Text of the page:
Denial

Trump’s statements on climate change have consistently reflected his denial that carbon emissions from human activity, primarily burning fossil fuels, is leading to a hotter planet already experiencing the effects of climate change. 

The EPA under Trump has been working to remove regulations aimed at controlling carbon emissions, slowing climate change and ensuring clean air. Trump also is withdrawing the U.S. from the Paris climate accord, which committed the U.S. to significantly reducing its carbon footprint.

Republicans, Freed said, will need to show independence from Trump by continuing to fund the programs he wants to cut.

“They’re going to rise and fall on the performance of the president, not on specific actions they take,” Freed said. “On climate, that should be very troubling.”

GOP lawmakers, however, downplayed the impact the White House’s budget could have on their message.

“I just don’t get too worked up about any president’s budget to Congress because it’s, it’s largely a ceremonial endeavor,” Rep. Matt Gaetz, R-Fla., a staunch conservative and Trump ally, who has been vocal about the need for GOP climate action, told CQ Roll Call.

Still, Gaetz said climate denial is a bad policy for the party.

“I believe that history will judge very harshly the climate deniers of this era in our politics,” Gaetz said. “I think that there are people with different viewpoints on that question within the administration, and I’m encouraged by the remarks the president has given about the importance of the environment, generally, and we will work to reflect in federal spending the gravity of the challenge that climate change presents.”

Congress’ call

Illinois Republican John Shimkus, ranking member of the House Energy and Commerce’s Environment and Climate Change Subcommittee, said he's not bothered by the president’s suggested budget cuts, an aide said, because it’s ultimately up to Congress to set funding levels.

“It’s the same every year: The president proposes, but Congress disposes,” said Jordan Haverly, Shimkus’ spokesman.

Over the past three years, appropriators have disregarded the cuts sought by Trump and continued to fund the EPA and other agencies well above the White House’s budget request.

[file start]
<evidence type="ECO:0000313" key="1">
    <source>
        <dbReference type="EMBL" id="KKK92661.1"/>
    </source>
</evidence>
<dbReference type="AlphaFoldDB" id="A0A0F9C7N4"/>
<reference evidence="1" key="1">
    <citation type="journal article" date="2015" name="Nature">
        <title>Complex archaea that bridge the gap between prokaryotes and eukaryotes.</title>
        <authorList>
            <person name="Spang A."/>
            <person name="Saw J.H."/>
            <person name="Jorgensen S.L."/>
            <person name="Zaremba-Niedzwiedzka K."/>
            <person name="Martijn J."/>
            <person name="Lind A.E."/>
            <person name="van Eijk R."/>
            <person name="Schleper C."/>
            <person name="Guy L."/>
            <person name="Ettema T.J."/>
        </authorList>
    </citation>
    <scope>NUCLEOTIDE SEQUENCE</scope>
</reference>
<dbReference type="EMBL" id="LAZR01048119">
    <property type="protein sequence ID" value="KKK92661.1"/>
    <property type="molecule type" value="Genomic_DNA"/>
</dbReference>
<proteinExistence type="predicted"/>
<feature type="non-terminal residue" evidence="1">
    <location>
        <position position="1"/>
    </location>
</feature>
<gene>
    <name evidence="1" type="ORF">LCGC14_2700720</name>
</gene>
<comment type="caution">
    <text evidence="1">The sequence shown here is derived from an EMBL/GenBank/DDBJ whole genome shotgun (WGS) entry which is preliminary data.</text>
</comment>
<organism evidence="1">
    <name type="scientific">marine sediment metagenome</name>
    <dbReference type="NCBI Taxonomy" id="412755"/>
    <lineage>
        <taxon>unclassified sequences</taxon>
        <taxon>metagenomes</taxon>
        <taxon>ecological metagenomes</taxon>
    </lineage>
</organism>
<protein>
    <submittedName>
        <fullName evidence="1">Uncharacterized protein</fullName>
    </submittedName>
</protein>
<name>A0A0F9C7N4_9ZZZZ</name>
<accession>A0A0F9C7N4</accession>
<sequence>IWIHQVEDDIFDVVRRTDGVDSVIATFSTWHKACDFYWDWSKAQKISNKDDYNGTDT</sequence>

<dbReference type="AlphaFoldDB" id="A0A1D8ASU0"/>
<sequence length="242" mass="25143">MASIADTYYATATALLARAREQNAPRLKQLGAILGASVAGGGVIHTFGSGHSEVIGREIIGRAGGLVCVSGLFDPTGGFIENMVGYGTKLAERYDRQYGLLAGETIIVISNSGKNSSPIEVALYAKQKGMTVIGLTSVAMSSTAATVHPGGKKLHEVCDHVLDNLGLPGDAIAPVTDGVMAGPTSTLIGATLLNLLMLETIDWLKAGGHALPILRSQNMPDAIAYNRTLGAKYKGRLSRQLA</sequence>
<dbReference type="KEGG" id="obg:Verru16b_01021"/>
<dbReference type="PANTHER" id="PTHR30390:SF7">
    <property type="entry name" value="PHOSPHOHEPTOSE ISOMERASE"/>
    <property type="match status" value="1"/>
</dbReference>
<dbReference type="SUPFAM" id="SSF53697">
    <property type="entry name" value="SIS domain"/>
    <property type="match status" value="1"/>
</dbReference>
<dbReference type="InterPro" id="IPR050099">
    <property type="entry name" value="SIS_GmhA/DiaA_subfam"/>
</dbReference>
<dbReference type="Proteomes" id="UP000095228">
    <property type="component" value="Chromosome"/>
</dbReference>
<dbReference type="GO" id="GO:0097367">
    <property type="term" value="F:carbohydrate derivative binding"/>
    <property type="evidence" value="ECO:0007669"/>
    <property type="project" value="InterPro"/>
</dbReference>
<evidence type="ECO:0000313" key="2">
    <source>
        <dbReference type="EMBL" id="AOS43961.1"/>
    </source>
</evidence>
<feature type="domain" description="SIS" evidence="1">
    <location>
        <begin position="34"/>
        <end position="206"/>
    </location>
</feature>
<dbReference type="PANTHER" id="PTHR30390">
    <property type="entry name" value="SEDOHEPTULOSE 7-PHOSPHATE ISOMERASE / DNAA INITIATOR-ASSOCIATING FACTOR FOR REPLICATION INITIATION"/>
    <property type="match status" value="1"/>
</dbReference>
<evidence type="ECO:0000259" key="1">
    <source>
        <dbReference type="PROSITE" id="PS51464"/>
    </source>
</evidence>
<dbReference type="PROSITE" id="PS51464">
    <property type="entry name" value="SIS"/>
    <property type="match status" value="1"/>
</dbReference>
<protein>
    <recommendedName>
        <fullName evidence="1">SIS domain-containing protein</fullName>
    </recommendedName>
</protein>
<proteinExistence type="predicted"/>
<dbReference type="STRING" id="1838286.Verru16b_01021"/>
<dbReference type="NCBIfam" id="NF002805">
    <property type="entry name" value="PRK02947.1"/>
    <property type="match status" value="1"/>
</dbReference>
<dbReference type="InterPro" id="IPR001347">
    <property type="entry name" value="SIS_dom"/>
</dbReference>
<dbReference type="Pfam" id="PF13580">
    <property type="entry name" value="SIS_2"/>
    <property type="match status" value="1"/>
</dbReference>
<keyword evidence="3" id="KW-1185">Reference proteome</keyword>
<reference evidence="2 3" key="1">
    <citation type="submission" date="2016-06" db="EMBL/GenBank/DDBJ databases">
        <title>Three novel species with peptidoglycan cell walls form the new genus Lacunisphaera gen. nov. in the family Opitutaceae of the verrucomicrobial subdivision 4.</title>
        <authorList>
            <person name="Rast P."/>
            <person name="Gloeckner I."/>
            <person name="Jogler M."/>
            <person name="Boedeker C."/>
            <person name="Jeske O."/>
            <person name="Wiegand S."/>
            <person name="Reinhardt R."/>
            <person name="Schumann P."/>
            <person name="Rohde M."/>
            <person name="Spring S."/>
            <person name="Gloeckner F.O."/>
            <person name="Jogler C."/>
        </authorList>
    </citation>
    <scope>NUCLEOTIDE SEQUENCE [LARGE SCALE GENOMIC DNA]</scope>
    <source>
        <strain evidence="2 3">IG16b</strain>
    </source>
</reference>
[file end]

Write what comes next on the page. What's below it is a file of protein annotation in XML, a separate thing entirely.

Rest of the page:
Rather than defend Trump’s budget proposals, McCarthy on Wednesday cited the president’s recent decision to join the global tree-growing initiative as a sign that he wants to reduce carbon emissions. “Listen to what he said in the State of the Union on a trillion trees,” McCarthy told reporters on Wednesday. 

The legislative package offered by Republicans on Wednesday includes the tree-planting effort as well as measures to encourage carbon-capture projects, direct the Department of Energy to conduct more carbon-capture research and set up tax benefits for carbon-capture investment.

Recent polling, even by GOP think tanks and consultants, show a majority in the party and especially young voters favor climate action.

A poll released Monday by the conservative American Conservation Coalition found that 7 in 10 young people surveyed said they were more likely to vote for a Republican candidate in 2020 who accepts that climate change is real.

“President Trump needs simply to gin up his base at rallies with the old talking points in order to win just one more election and may have enough people who are still in that denialist camp to pull that off or for whom it won’t be off-putting,” said Inglis, the RepublicEN executive director.

“But if you plan on leading the Grumpy Old Party into the Grand Opportunity Party, and you have a longer time horizon, you realize that you really need the new updated talking points about climate change,” Inglis said. “The Grumpy Old Party effect isn’t going to be attractive to millennials.”